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Live Encounters Poetry & Writing Volume Four December 2022.
Strangers in the Night, flash fiction by Thaddeus Rutkowski.
Strangers in the Night
I met a stranger—or a stranger met me—at a blind professor’s house. A party was happening there; I’d heard about it while I was at a café across the street. Someone told me about the party, so I went. The professor was sitting on his couch and smoking, dropping ashes near a tray on a cushion. He was shaking hands with anyone who approached. “Introduce yourself,” he was saying. “I’m blind.”
I told him my name, and he said, “I haven’t seen you for a hundred years.”
I made my way to the back “porch,” which was actually a fire-escape landing. Looking over the rusted railing, I could see people schmoozing below. From the apartments around the courtyard, neighbors occasionally yelled at the partiers to shut up.
At one point, a young woman on the fire escape called my name, and I went toward her. She told me we worked together, in the same building but on different floors. “I saw you at the laser printer,” she said. “You were wearing a button-down shirt and a tie.”
I didn’t remember seeing her there, but we must have shared the elevator or passed each other in the building’s “lobby,” which was more like a hallway. We might have walked next to one another in the column of drones heading to and from work.
“That was my dork suit,” I said.
Her neck-length hair went out to one side in a wave, and her face drew my attention. We seemed to have chemistry, though I didn’t know what that meant; I was no chemist. We seemed to be simpatico, but I knew even less about that. It was enough that she knew my name and had called out to me. That sort of acknowledgment had not happened often. In fact, it had not happened before. True, some people called to me without knowing my name—they called me Hombre or Mister or You—while others knew my name but chose not to address me at all.
I left the party but soon had second thoughts. Where was I going? Home? What was there? A movie on TV, a magazine on the floor?
I went back to the party—that was the key move, that I went back—and the person who’d called to me was still there, on the metal porch over the dark garden. She was almost hidden by people’s heads and shoulders.
“I came back,” I said.
“To see you.”
Later, the blind professor liked to tell anyone who would listen that we’d met at his party. “They met on the back landing,” he would say. “Right there, on the fire escape. He wasn’t even invited.”
Sleeping on the Subway
It was late at night when I got on the subway. I had to travel from eastern Queens back to my place in lower Manhattan. I’d been told the subway would be convenient, but I wasn’t looking forward to the ride. The seats (the benches) were hard, and the lighting was bright. According to the map posted on the wall, I had a long way to go.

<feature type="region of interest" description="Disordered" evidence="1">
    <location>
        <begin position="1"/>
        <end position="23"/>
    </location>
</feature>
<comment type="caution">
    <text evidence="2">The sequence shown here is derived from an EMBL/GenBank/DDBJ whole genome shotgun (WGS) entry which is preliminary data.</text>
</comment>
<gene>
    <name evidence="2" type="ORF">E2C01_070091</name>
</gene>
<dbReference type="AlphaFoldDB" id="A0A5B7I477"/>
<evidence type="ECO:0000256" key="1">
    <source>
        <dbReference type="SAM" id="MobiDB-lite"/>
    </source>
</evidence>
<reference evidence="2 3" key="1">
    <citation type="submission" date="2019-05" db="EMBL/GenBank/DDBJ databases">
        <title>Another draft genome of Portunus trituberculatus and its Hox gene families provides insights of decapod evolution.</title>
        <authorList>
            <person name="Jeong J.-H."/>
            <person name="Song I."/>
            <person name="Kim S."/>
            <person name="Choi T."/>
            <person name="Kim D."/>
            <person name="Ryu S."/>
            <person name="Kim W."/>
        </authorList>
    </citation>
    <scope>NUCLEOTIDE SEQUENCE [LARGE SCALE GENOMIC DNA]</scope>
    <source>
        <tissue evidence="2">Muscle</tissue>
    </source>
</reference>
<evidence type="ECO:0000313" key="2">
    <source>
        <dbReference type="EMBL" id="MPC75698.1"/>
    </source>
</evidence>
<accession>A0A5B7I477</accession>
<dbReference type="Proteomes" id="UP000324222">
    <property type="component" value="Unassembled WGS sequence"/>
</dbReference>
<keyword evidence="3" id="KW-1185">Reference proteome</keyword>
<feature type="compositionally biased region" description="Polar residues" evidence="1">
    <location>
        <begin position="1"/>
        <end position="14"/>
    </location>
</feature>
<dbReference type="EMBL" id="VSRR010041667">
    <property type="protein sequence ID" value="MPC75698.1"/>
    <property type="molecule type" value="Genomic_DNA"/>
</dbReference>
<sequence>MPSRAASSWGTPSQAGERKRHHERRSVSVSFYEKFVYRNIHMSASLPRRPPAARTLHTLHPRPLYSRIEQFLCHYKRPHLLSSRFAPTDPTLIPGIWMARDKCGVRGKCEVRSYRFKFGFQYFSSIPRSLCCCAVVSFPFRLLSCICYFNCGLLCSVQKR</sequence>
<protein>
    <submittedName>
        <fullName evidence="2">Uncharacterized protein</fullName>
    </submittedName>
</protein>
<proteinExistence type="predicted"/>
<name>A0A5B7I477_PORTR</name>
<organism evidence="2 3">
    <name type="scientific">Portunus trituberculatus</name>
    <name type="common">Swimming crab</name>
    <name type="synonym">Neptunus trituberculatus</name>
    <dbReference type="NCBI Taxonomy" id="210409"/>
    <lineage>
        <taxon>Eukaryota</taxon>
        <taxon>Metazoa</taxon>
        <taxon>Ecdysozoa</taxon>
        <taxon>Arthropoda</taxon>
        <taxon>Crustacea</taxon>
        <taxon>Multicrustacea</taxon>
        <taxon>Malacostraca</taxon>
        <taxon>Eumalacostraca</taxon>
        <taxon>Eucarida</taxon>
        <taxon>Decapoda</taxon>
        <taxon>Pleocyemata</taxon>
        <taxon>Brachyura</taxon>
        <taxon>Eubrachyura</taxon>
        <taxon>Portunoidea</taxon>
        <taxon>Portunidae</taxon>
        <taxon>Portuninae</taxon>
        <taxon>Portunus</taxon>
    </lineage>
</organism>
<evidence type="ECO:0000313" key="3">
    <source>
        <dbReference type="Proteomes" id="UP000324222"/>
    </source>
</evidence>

I was tired, and, worse, I was paranoid. I was the only passenger in the car. I looked around for vigilantes. I’d heard about the one who’d shot four unarmed “panhandlers.” Would I be a target? And if so, of whom—the vigilante or the panhandlers? A vigilante or a group of panhandlers could enter at any station.
I could deal with a vigilante. All I had to do was behave calmly, not give him a reason to draw his unregistered weapon. Vigilantes usually pleaded “self-defense” after shooting someone, so I didn’t want to engage one in conversation. I wasn’t feeling very polite.
I wasn’t looking forward to meeting anyone asking for money, either. If someone said to me, “Give me ten dollars,” what would I do? And what if that person were part of a group, all interested in the same ten dollars? That amount was something to me, and I wouldn’t have been happy parting with it. However, in my shaky state of mind, I might have been willing to donate whatever I had.
Presently, another passenger came into the car. He looked jumpy, and he took a seat at the other end. He might just have been a nervous guy. But he might have been someone with an illegal handgun, ready to take the law into his own hands. If a group of youths approached him and asked for money, all heck might break loose.
I slid down in the molded-plastic seat and fell asleep.
When I woke, I was alone. I looked at the route map and realized I had missed my stop. But not by much. Still, I had traveled into a neighborhood new to me. I could get out and cross over to the other track—if there was a free-transfer path—or I could leave the station and walk. If I stayed in the station, the next train going my way could take a long time to arrive. While waiting, I might fall asleep again. However, if I left the station, I might not find the best route. I might walk in a large circle, and I might not know it until I’d made a complete, mile-long roundabout.
I climbed the stairs from the platform and saw a street I recognized. I followed it past new side streets and small clearings. In the open areas I saw some night pigeons and one or two night squirrels, foraging in the light of streetlamps. In a relatively short time, I was home.
© Thaddeus Rutkowski
Thaddeus Rutkowski is the author of seven books, most recently Tricks of Light, a poetry collection. His novel Haywire won the members’ choice award from the Asian American Writers’ Workshop. He teaches at Medgar Evers College and received a fiction writing fellowship from the New York Foundation for the Arts. He lives with his wife in Manhattan.